Jim Walker is in the business of crafting deluxe experiences.
Let me explain that better by telling you a little more about who James is.
James is a blacksmith at heart but has recently taken on a new venture with his company Whiskey Grail. The Grails are handmade from white oak and feature a scorched inside, mimicking the environment that whiskey ages in. His website promises that “you’ve never experienced whiskey like this.”
“It is more than just a cup,” he chuckles. “This is a handmade item because it really changes the experience of drinking. You get the char, and the oak, and the smell, we find that it really cuts the bite of bourbon without really removing the flavor.”
Jim admits that he’s not much of a whiskey drinker.
“I’m not really a straight bourbon guy,” he says, laughing. “It’s weird, like ‘why am I making these Grails’?.”
It’s a good point! If he’s not chasing the sweet corn liquor, what is he doing? For Jim, it’s a practice in delivering an experience through his own style of craftsmanship.
“I had grown up making things in my spare time…all the time,” he says. “I didn’t really have space where I could work when I came to college. I would make things all day long if I could.”
His day job is overseeing Georgia Southern’s Fabrication Lab, a space headquartered at the university’s Statesboro campus. Think of the lab as a WeWork-type space, but for creatives fashioning a physical product in an environment that allows them to get a little messy with their creations. The lab offers tools for woodworking, plastic making, metal fabrication, and other material working. They feature a 3D printer, CNC router, Arduino, and a multitude of other resources.
The lab is designed with makers in mind, but they don’t just act as a creative space. The staff also offer business advisement, coaching and leadership assessment, business consulting, training classes, and more.
“It’s hard to convey what we actually do here,” says James. “It’s much more effective when people are able to come in, and touch the equipment, and see the space. They get a better feel for what is possible.”
But this didn’t deter the creators already using the space to help aid the fight against the pandemic.
“There was a big effort in the maker community to try and fill the gap in hospitals for personal protective equipment (PPE),” said James. “We were able to leverage our equipment and those needs to fill the gaps. We sent a whole bunch of face shields and masks to Atlanta [area hospitals].”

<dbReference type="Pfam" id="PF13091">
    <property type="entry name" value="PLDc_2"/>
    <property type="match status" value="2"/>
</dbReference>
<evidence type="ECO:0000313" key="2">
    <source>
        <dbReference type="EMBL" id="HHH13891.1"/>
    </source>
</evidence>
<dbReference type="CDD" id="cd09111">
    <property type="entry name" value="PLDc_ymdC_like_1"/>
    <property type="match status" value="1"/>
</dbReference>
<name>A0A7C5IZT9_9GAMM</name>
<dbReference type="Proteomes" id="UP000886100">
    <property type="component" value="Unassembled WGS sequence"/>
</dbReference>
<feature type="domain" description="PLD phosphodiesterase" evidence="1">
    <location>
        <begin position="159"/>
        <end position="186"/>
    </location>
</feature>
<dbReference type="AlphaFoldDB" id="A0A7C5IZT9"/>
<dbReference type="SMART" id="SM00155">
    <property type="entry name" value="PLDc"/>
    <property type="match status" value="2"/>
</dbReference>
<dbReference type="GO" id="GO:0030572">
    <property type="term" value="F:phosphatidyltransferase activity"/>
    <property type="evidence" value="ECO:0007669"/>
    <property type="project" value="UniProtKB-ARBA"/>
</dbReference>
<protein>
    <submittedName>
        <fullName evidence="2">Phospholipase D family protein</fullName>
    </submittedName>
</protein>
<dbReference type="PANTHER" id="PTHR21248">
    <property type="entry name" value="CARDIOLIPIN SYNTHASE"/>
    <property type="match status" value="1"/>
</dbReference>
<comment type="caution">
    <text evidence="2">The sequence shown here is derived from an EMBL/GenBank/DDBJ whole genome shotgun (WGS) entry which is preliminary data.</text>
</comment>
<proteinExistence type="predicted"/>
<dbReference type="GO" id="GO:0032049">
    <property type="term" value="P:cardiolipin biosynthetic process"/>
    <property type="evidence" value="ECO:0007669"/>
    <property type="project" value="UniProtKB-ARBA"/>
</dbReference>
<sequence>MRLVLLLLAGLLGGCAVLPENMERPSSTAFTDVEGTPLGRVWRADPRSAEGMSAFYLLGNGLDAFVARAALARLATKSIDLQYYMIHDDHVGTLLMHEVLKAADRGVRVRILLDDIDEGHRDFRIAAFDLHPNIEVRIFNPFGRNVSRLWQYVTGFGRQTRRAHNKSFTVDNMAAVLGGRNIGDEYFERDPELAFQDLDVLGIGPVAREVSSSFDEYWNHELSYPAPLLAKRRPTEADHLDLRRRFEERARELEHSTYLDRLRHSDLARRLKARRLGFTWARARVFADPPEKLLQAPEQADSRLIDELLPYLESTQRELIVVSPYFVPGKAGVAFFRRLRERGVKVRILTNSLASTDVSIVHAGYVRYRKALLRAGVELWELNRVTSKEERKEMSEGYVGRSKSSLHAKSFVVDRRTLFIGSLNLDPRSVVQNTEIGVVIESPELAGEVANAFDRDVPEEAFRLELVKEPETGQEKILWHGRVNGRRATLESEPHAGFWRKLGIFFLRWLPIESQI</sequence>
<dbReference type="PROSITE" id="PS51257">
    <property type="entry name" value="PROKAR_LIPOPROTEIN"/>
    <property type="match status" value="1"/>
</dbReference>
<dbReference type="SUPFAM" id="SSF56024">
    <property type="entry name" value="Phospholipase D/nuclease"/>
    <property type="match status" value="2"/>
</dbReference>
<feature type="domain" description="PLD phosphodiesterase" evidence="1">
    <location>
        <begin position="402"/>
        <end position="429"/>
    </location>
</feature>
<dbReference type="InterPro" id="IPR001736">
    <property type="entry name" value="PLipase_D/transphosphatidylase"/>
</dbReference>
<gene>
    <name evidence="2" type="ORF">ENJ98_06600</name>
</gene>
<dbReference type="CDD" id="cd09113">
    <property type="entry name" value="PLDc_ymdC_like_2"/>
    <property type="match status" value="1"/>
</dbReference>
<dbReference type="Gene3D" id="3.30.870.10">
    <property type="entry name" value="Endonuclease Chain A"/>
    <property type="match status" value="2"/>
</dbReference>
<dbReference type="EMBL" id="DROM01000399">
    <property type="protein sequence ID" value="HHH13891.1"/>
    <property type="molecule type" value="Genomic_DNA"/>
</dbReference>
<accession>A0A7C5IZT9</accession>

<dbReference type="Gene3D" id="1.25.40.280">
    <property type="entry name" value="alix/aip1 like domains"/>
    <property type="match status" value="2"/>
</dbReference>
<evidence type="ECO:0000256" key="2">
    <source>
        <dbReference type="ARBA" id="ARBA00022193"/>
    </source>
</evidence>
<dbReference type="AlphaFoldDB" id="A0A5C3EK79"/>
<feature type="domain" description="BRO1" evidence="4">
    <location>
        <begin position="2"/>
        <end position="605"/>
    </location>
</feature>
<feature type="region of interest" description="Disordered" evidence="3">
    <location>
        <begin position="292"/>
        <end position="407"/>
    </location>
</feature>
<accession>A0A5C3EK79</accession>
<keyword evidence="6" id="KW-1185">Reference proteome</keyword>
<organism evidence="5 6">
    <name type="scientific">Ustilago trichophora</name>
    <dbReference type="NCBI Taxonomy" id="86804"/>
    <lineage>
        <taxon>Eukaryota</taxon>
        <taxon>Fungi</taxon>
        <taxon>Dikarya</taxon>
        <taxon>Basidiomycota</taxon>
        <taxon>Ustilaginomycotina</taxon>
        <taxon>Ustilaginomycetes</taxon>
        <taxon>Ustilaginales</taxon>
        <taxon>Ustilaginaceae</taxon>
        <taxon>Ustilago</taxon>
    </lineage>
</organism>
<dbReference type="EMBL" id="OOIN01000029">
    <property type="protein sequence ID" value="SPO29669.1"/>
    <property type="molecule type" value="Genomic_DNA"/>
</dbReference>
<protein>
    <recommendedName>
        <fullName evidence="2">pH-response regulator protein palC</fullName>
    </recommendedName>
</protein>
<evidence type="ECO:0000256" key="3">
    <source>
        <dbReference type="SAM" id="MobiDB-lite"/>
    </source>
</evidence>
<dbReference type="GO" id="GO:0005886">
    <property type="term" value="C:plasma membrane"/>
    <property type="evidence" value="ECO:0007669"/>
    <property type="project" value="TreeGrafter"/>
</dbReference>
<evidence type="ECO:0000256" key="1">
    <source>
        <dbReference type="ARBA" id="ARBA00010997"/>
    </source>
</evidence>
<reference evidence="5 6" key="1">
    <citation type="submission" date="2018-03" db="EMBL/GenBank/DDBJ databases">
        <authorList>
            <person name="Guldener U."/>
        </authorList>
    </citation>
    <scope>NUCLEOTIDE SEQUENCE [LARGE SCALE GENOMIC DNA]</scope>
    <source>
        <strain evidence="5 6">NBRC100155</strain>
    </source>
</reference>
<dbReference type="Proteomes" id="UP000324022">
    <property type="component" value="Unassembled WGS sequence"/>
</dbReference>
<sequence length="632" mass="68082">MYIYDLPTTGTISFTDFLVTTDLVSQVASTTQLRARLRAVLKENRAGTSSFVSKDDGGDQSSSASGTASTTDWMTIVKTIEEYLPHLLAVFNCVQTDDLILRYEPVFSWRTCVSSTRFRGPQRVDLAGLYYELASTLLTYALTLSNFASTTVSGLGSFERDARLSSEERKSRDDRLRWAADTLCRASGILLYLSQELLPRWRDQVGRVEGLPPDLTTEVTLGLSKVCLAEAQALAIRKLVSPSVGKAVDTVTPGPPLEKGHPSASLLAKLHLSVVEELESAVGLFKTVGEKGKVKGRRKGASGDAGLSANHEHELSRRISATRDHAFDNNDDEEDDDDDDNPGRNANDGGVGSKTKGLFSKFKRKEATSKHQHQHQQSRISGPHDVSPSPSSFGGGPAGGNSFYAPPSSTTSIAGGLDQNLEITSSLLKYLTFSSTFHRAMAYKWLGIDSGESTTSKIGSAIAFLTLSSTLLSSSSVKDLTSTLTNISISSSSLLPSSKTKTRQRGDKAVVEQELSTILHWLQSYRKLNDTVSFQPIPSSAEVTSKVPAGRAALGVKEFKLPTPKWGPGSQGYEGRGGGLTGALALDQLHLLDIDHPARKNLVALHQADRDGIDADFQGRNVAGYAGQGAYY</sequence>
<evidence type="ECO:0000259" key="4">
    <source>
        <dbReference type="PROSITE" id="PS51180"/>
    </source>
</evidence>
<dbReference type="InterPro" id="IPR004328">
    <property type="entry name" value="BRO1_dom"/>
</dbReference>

Former Georgia Southern University President Jamie Herbert was quoted in a Bizjournals article from 2016 as saying “These resources are available to anyone — from a person with a home-based business idea from Candler County, to the existing businesses or forward-thinking students here in Statesboro, to the thriving and growing businesses and individuals in the Savannah area and the entire Coastal region.”
The Fab Lab has played a big part in Jim’s life. “I just thought, ‘I’m going to have a space again to create things and make things,’ and that’s my passion.”
He met his business partner Adam through the space, uses the services provided to craft his products, as well as serving as the manager of the Fab Lab. All of these opportunities and chances he took were born of the desire to interact with others.
“I really do enjoy coming in and saying ‘Hey, I wonder who’s in the shop today?’” he says. “There is a really nice social aspect of it, especially for people like me that spend a lot of time in a shop.”
There’s a lot of heart in Walker’s pursuit of collaborative approaches through all of his ventures, and he smiles as he talks.
“That creative mindset comes from more people being around and you’re more driven to do stuff. You can get another perspective. Another ‘what-if’?’ Another ‘try this’…,”
“But do you need something like this?” I ask him. “If you weren’t using this space, would that keep you from your work, or would you turn to somewhere you had space, even if it’s just a closet?”
He laughs, and tells me a brief story about how he used to do work in an apartment that had a pretty sizable closet at the time.
“We’re competing with people’s closets,” he agrees. “We’re competing with people’s spare bedrooms, and their spare office, with their garages. But the space and the tools you have are not the limiting factor. You can do anything, anywhere. But here at the Fab Lab, we can help.”